In 1997, Nintendo launched the flash cartridge service Nintendo Power for Super Famicom and Game Boy exclusively in Japan. These were special download machines, where one could pay money, typically for a fee ranging from ￥1000 to ￥3000, to download a game of their own choosing onto a cartridge. The service was continued until 2007 and new game releases were made until the year 2000, breathing new life into the Super Famicom until long after the release of the Nintendo 64.
Most of these games were rereleases of retail games, but some titles were newly developed for the service and exclusively released for it. Those titles are quite rare since they didn’t receive a retail print run, but only exists in the numbers they’ve actually been downloaded by customers. The most famous ones are probably the superb Super Famicom Wars from Nintendo or the last Super Famicom release, Metal Slader Glory: Director’s Cut from HAL.
Genjuu Ryodan (“Phantom Beast Brigade”) is one of the titles exclusive to the system, but it’s fallen into obscurity, likely because it doesn’t have any popular franchise attached to it. At its release, the developer Crea-Tech was relatively well known due to their popular Metal Max series in Japan, but the game was not successful, making it almost impossible to obtain these days. It’s also mostly ignored by the Super Famicom fanbase, which is a pity, because it’s arguably one of the best turn-based tactic games on the console.
The story of Genjuu Ryodan is sparse, since the story is told through scrolling text between the missions, and stays pretty straightforward. Actually, it’s not even necessary to understand it to fully enjoy the game. It takes place in the fictional world of Vulcandra, where monsters and humans once lived in harmony together. However, things get serious after the antagonist Skullkaiser and his hellish army breaks out of the big volcano Nifelgap. The kingdom of Belborg uses the state of chaos over Volcandra to declare themselves to be the doubtful saviors of humanity and subjugate numerous smaller kingdoms. The player takes control of the “peaceful” kingdom of Earthring, which are on the edge of their defeat against Belborg.
Breaking everything down to the basics, Genjyuu Ryoda‘s gameplay is comparable to the Nectaris / Military Madness and Famicom Wars franchises. The player gets a certain amount of mana points depending on how many crystals on the map have been captured by their army, which in turn are used to produce new units. The player who captures the fortress of the opponent or kills all their units first wins the game.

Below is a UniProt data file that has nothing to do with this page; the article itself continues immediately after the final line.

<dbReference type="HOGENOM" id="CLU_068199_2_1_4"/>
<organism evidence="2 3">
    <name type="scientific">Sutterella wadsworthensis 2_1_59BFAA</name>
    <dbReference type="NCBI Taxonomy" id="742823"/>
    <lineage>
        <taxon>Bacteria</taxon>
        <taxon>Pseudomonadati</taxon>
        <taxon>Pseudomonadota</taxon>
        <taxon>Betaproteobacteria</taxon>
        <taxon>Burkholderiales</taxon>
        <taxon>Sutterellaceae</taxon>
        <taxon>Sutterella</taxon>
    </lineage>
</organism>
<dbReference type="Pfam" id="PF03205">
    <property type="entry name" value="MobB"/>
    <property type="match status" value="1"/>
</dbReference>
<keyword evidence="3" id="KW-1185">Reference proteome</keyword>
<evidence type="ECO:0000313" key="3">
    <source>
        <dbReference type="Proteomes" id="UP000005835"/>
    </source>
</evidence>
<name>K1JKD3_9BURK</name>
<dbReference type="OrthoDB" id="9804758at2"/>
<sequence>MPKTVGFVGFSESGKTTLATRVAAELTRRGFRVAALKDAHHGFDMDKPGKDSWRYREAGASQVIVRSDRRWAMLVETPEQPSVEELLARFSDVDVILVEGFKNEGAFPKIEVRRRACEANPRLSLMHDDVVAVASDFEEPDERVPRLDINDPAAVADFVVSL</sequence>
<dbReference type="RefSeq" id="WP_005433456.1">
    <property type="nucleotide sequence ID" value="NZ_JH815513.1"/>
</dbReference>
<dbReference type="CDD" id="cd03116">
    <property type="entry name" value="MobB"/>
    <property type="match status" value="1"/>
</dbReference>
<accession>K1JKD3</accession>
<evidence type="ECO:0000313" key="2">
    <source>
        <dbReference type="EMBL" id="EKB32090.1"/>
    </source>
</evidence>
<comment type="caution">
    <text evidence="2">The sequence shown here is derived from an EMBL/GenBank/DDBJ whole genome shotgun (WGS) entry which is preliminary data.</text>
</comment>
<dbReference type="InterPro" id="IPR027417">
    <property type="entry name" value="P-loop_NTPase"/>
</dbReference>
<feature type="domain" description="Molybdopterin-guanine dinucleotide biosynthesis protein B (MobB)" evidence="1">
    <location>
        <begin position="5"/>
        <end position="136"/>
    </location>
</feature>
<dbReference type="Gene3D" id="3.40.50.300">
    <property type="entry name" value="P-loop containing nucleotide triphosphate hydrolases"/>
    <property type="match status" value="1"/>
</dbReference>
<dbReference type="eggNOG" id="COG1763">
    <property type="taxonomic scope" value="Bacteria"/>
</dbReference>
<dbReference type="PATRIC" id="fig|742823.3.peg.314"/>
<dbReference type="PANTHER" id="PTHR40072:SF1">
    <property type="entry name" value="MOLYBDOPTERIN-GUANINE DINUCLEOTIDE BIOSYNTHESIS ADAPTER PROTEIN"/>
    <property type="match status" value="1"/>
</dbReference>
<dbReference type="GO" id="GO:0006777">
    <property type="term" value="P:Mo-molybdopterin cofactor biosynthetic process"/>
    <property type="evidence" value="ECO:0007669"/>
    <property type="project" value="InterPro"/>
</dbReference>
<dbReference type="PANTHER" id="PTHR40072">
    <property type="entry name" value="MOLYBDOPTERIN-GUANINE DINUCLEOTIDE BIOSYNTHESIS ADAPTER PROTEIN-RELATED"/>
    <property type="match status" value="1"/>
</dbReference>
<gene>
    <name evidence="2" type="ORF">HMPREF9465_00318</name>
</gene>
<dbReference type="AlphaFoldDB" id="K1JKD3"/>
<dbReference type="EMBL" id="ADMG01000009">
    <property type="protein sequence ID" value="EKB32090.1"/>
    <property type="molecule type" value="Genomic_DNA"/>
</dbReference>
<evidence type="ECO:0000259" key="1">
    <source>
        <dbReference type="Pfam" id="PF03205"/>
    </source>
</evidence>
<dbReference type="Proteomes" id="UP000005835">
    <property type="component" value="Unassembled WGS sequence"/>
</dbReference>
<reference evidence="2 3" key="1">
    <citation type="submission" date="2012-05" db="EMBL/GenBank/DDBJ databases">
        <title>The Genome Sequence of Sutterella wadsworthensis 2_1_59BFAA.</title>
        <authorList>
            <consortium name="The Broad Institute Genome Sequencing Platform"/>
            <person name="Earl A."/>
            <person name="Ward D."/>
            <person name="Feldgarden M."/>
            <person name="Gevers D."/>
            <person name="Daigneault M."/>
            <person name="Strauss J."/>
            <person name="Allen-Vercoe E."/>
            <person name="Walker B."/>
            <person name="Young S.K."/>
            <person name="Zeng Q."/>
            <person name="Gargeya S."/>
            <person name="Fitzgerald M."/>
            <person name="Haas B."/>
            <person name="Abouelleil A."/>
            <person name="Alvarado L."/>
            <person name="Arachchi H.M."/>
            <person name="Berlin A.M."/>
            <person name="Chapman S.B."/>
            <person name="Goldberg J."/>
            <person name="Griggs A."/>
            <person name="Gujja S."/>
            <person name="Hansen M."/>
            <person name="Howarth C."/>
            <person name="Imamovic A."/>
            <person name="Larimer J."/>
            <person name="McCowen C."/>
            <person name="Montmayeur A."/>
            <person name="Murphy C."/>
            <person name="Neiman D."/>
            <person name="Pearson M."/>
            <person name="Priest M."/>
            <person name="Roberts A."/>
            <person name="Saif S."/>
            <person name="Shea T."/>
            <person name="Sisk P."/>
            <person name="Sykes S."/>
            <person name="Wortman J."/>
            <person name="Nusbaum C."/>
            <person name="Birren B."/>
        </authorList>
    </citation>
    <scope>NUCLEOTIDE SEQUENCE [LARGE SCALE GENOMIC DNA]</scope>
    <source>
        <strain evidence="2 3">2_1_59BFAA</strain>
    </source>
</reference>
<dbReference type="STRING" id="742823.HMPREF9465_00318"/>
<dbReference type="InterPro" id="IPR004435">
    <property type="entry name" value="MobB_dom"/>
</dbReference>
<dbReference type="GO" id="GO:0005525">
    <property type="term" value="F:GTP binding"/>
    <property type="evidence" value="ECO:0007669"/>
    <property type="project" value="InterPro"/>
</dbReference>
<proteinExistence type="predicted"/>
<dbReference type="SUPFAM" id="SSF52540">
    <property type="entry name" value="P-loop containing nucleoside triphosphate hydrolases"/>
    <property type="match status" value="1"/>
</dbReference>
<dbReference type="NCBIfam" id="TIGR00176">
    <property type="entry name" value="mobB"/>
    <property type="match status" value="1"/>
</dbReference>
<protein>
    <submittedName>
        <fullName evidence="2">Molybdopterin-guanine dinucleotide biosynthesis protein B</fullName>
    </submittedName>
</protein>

The strength and health of each unit is determined by a numeral, running from 0 to 10. As they fight, part of the troop will die and their attack strength will deplete. Additionally, each attack (which are up to three, depending on the unit) has a limited amount of uses, comparable to Pokémon attacks. But before units die or become useless, it’s possible to reunite them with other weakened troops or to recharge them at the own castle and crystals. Units can move and perform one action per turn, and the movement and success of their actions can be affected by the kind of terrain they’re standing on.
Using the full 32 Mbit flash and 256kbit ram of the Nintendo SF Memory cartridges, the game offers a completely different depth compared to many other 16-bit tactic games. There are also a total of 35 missions are available in the single player-campaign alone. On top of that, each of the mission maps which have already been completed can be played in a two player-mode, adding a ton of replay value to the game. After some missions, the player can also choose which of multiple available missions they want to tackle first, making progression somewhat non-linear.